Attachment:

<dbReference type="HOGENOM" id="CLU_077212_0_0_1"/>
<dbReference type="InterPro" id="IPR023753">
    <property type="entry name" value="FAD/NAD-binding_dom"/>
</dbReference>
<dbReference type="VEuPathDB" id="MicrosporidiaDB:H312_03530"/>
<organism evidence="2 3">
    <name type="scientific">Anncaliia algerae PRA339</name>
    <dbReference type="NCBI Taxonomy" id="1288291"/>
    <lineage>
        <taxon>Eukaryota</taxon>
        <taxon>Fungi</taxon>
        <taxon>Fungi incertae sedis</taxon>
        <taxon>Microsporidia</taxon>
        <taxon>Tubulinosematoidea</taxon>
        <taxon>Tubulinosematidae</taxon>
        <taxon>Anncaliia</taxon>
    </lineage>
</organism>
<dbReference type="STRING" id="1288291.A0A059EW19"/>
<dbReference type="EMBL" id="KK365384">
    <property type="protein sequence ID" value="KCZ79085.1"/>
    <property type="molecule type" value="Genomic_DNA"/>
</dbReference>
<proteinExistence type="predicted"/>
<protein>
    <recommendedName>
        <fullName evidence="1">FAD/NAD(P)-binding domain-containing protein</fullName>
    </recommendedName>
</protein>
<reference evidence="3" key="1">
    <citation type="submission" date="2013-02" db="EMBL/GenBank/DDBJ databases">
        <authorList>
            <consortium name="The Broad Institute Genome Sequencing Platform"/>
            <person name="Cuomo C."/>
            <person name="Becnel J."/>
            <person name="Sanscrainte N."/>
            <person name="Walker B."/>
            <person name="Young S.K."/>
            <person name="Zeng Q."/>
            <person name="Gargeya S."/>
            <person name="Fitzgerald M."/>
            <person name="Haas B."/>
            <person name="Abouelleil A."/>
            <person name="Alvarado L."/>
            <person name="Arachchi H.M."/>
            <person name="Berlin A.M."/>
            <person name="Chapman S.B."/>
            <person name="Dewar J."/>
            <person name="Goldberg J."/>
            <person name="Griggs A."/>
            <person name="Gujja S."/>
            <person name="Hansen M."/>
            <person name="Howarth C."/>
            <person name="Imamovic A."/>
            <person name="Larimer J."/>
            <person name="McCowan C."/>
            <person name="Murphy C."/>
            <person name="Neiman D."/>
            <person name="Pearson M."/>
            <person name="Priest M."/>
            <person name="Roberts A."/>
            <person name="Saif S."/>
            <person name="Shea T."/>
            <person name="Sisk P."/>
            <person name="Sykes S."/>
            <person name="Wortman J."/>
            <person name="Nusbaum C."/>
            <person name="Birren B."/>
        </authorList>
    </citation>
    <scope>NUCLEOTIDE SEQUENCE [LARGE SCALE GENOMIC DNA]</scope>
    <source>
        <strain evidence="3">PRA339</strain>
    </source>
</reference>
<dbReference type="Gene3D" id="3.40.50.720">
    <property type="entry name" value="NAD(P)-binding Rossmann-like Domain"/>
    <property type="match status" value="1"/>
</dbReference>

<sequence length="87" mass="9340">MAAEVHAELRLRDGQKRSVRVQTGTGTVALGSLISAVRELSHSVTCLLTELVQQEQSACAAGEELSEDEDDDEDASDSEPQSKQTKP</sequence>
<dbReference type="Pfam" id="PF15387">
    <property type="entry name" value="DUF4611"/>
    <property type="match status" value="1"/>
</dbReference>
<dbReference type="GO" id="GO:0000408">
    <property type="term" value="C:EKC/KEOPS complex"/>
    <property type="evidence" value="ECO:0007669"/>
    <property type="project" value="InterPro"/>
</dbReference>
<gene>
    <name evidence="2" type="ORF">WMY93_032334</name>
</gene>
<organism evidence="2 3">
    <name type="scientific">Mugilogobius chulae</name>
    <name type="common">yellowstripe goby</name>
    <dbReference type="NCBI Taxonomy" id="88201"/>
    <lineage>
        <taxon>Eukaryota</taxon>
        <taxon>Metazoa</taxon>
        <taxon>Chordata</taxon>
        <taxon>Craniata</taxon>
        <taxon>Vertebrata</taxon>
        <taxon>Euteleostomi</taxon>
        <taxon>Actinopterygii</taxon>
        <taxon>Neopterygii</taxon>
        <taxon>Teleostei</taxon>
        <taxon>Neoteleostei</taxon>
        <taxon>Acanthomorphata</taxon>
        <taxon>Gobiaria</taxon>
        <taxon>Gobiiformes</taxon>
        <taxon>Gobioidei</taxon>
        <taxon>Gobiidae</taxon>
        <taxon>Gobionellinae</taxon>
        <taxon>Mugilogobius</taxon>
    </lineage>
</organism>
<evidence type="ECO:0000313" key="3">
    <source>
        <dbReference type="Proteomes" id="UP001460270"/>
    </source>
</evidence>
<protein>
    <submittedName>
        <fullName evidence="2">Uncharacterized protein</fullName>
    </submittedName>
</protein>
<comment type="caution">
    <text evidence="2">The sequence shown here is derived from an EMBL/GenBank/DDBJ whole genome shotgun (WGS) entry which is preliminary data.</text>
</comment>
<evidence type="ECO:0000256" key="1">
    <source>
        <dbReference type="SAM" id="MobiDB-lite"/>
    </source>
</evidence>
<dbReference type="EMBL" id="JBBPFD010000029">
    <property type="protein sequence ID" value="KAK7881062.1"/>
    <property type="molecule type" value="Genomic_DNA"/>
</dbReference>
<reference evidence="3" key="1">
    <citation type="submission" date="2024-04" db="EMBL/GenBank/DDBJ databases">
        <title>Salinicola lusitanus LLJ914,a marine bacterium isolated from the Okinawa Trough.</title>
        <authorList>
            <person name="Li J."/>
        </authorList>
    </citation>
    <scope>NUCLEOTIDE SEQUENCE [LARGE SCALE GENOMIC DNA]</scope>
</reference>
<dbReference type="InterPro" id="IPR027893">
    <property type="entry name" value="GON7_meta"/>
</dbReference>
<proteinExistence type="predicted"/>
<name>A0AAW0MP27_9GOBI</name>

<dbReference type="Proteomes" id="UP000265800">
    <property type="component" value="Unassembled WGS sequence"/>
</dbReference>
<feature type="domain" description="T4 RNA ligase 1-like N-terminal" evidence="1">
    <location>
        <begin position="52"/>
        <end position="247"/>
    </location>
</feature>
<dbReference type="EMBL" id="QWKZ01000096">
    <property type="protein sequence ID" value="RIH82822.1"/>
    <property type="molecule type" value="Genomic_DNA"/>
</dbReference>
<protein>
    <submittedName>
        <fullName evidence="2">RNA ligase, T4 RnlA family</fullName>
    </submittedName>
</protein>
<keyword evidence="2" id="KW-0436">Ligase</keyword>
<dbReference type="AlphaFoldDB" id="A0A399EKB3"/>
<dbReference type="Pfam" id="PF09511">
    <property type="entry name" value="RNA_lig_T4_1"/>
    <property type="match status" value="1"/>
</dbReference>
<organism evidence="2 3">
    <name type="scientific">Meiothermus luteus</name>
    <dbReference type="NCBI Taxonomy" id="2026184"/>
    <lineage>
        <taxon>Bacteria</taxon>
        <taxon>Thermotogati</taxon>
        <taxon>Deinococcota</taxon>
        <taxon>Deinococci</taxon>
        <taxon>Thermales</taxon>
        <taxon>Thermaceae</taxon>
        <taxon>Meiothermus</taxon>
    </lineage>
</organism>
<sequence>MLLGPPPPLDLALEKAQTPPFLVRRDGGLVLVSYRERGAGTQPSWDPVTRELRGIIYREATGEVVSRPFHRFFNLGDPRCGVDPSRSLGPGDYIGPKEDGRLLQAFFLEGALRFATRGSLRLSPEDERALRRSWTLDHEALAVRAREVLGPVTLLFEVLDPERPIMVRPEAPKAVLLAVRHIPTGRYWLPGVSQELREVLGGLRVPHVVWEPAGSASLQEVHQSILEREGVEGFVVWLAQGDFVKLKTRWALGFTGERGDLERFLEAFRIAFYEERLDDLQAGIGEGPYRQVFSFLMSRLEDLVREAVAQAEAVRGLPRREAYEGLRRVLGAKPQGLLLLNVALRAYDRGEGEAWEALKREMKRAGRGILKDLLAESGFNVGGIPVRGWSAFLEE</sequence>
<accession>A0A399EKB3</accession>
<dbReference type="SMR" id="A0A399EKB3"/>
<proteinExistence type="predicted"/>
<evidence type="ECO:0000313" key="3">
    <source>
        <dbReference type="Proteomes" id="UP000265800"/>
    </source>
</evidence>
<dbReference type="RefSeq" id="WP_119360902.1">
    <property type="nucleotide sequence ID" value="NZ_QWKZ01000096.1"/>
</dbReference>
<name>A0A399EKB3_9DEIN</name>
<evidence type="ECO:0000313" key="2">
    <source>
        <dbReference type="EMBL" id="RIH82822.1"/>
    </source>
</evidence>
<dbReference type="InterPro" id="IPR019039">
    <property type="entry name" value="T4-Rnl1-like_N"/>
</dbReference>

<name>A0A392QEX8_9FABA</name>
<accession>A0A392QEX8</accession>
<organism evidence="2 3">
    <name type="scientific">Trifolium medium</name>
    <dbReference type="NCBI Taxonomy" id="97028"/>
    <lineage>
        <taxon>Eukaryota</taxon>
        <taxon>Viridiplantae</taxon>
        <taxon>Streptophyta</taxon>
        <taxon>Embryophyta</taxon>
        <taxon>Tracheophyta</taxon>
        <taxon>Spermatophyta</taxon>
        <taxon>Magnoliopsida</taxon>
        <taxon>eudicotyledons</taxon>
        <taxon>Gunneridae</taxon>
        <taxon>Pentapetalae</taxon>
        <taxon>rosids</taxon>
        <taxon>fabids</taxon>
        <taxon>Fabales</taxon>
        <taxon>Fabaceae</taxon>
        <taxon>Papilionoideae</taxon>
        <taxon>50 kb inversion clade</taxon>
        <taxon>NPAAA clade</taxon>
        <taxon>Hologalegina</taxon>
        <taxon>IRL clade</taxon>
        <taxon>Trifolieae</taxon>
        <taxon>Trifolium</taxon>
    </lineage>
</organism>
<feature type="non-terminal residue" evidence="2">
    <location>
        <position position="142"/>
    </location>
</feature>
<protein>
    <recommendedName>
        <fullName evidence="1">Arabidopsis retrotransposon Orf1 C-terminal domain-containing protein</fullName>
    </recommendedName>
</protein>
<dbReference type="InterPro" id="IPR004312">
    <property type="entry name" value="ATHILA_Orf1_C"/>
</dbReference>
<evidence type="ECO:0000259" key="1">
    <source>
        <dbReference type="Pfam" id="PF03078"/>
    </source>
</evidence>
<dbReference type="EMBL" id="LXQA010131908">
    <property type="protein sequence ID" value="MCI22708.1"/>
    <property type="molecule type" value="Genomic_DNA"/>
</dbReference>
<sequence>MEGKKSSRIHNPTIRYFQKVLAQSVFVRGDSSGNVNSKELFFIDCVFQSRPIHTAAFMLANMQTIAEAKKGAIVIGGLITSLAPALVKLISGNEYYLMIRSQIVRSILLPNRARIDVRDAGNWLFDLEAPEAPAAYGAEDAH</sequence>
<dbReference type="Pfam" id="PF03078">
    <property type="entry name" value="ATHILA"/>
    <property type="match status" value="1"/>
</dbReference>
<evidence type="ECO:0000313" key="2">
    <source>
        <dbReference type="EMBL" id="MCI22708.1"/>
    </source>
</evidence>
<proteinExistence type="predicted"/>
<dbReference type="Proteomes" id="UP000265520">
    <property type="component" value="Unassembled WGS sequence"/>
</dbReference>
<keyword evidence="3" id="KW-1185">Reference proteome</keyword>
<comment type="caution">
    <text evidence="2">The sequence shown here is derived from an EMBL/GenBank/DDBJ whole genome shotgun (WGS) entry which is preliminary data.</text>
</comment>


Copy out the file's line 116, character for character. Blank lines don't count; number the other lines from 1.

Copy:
</organism>